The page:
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Value proposition Slide:

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For OEMs:

  • Open platform – critical for value
  • Best internet Experience
  • Faster time to market

For Service provider:

  • Strong ecosystem
  • Reduce Churn – consistent environment across ecosystem

Value for Developers

  • Revenue opportunity.
  • Consistent tools and API.

 

MeeGo, joint OS build and UI framework highlighted. May release achieved. 1.0 reviews were good. Highlighted. on slide.

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Doug introduced some partners who highlighted their experience and expectation for MeeGo. As you would imagine, all three partners highlighted good experiences and expectations!

Novell’s Guy Lunardi talks about MeeGo 1.0

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Telekom Italia: We are participating with MeeGo on Cubo Vision. The product was ready in 4 months.

Orange and MeeGo;   Talks about value-add. Truly cross-platform device. No talk about real products. We can assume something is coming I guess.

Doung introduced demos of MeeGo 1.0 on netbook, IVI and Tablet.

X3T Tablet (3)

Message to developers: Amount of work to move apps to move from one product to another is minimal. Only 20% of code base re-write needed (user interface)

Tablet Demo:

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See video from yesterday for more on the MeeGo Tablet UI.

[Chippy sidenote: I think this is known as 'Info Launcher' and is a product of the MeeGo Enabling Center in Taiwan. It should be available later in the year. Note too that user interfaces are being developed alongside MeeGo and don't fall into the 6-month update cycle planned for MeeGo.]

AppUp – The Intel framework for application stores on MeeGo and Windows operating systems.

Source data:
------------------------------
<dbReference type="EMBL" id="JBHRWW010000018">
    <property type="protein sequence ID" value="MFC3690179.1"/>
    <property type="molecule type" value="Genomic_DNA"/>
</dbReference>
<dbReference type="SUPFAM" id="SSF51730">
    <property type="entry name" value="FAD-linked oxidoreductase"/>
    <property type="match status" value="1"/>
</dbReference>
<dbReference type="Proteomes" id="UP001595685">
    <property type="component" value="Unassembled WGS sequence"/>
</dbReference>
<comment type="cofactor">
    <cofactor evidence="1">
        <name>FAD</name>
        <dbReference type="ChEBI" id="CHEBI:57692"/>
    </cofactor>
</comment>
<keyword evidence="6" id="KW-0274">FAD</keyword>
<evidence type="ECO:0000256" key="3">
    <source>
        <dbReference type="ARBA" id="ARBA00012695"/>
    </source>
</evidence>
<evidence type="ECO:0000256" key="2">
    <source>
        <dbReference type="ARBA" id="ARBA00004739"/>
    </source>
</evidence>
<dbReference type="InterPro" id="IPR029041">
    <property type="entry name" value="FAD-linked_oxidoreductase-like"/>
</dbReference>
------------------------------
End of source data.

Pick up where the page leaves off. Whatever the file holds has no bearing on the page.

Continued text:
Peter Biddle demonstrates AppUp on MeeGo for tablets AND handhelds (video) first time ever.

Peter: We see phenomenal market in consumer software. We are engaging with Dev community. How:Dev program includes tools, sales channel and marketing.

Plea to audience: Work with us to create customers. Peter highlights this as the kick-start. [Chippy sidenote: Intel needs AppUp to be pre-installed on devices to succeed]

Peter talks about the efforts being done. The work to connect with top iPhone devs. Intel have hired some iPhone devs to help define ‘small’ developer requirements. See slide below.

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Biddle: We need to enable devs to get reputation because that is a significant requirement for many small devs.

Soma Games on stage: demo game:

Konami on stage: Joe Morris talks about poetential. [Chippy: Would be great to see Konami games on the AppUp store.]

 

Peter continues on AppUp:

  • Planning on coming out of beta soon.
  • Not worried about our ability to attract developers. We need consumers.
  • Online user awareness campaign has started.
  • AppUp.com relaunched.
  • AppUp demo on a Moblin smartphone (port to MeeGo is not complete yet)

AppUp on MeeGo on Handset

Ellis Wang of Asus on stage:

Highlights the launch of Asus Access Cloud: Built on AppUp for notebook and Eee PC customers. Enhanced AppUp.

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Note that ASUS and Acer have committed to releasing products that use MeeGo so one would expect that this service will appear there too.

Presentation ends.

At an after-event, we were given the opportunity to ask questions.

  • Is multi-user support going into MeeGo? Yes, it will be added to the roadmap.
  • MeeGo 1.1 will be released in October and will include always-on, sensor and gesture support. (It will support Oaktrail and Moorestown)
  • 4 main user interfaces are being worked-on by user groups. [Chippy sidenote: I've heard of 5. Handheld, tablet, netbook. In-vehicle and TV]
  • Intel has no position on the threat of patent issues with MeeGo (i.e.. No comment when I asked them whether MeeGo is guaranteed to be free from intellectual property issues.)
  • AppUp is not something that will go into Intel’s Android build.
  • Intel’s Android build is an official part of the Android work and work done will be sent back upstream.
  • Intel’s intention is to have X86 Android devices recognised by Google. (i.e. marketplace, maps , sync etc.)